St. Paul, MN (Northland's NewsCenteR) -- As Minnesotans head to the polls next week to decide whether to require citizens to produce photo identification to vote, nearby North Dakota has erected very few hurdles to casting a ballot.
In fact, its deputy secretary of state, Jim Silrum, says North Dakota voters don't even have to register.
"As long as you are a U.S. citizen, 18 or older and have lived in the precinct for the 30 days immediately preceding the election, you're a qualified elector - unless a court has taken away your right to vote by being convicted of a felony or something like that."
Voters in North Dakota are asked for some form of ID bearing their address and birth date, but a photo is not needed, and even those without any identification are still allowed to vote.
In Minnesota, supporters of voter photo ID say it's needed to prevent fraud. Opponents say fraud is not an issue, so it's a costly solution in search of a problem.
Those with no identification have two options for voting in North Dakota. Silrum says one is to have a poll worker who knows them vouch on their behalf.
"If no poll worker is able to do that, than the voter is able to complete what is called a voter's affidavit in which they're making a sworn statement that, yes, they are a qualified elector, even though they don't have any form of identification to prove that."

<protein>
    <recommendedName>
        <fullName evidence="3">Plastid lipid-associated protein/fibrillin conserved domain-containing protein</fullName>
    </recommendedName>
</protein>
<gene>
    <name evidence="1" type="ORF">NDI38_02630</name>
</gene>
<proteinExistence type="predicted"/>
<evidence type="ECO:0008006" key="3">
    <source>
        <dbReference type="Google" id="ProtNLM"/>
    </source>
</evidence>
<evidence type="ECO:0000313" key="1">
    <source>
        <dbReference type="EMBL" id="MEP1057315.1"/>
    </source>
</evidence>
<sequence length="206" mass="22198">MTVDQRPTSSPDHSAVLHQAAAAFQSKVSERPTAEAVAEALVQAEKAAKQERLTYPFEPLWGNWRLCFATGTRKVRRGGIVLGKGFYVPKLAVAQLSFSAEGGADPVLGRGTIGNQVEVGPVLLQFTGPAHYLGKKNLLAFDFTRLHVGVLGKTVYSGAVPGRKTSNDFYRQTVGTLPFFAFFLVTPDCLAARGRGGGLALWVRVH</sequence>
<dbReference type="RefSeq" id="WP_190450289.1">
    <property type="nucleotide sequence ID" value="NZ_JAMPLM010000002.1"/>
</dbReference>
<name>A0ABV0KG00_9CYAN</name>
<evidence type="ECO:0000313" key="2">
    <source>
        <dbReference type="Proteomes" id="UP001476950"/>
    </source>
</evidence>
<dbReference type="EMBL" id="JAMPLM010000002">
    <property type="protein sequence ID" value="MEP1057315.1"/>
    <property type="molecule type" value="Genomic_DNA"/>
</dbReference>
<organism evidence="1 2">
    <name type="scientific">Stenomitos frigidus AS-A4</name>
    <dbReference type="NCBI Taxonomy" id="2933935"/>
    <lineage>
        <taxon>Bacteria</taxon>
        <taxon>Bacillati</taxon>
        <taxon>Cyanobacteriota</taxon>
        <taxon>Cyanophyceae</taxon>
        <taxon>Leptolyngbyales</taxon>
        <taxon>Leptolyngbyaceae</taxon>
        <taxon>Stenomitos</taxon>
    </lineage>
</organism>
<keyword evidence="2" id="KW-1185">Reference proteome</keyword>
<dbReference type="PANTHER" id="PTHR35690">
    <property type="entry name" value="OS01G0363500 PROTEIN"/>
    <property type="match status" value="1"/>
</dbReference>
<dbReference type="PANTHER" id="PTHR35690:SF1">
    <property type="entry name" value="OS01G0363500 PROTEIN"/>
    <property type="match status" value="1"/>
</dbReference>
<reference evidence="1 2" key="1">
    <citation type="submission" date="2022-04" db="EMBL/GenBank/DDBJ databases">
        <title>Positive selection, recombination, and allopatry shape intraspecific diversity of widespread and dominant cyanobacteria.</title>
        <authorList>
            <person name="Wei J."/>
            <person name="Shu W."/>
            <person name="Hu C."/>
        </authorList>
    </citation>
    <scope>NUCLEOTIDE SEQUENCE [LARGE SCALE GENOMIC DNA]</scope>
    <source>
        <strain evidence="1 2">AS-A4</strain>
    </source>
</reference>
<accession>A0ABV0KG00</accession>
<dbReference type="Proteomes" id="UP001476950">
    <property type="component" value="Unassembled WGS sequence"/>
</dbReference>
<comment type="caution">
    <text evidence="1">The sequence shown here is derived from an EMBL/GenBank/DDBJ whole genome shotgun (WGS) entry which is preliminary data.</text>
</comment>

Another measure on Minnesota's ballot would effectively cement a ban on gay marriage by using the state constitution to define marriage as a union between one man and one woman. Supporters say it's to protect the sanctity of marriage, and that without it, children statewide may end up being forced to learn about gay marriage as in Massachusetts. However, a spokesman for that state's Department of Education, J.C. Considine, says Massachusetts has no such mandate.
"The truth is the state of Massachusetts doesn't require that any student in any grade be taught about same-sex marriage. There is also no requirement that Massachusetts' schools use any particular books or materials. These are all local decisions made by local school districts and local school committees."
The latest Minnesota poll from the Minneapolis Star-Tribune found likely voters are basically split down the middle on the marriage amendment, with 48% in support and 47% opposed.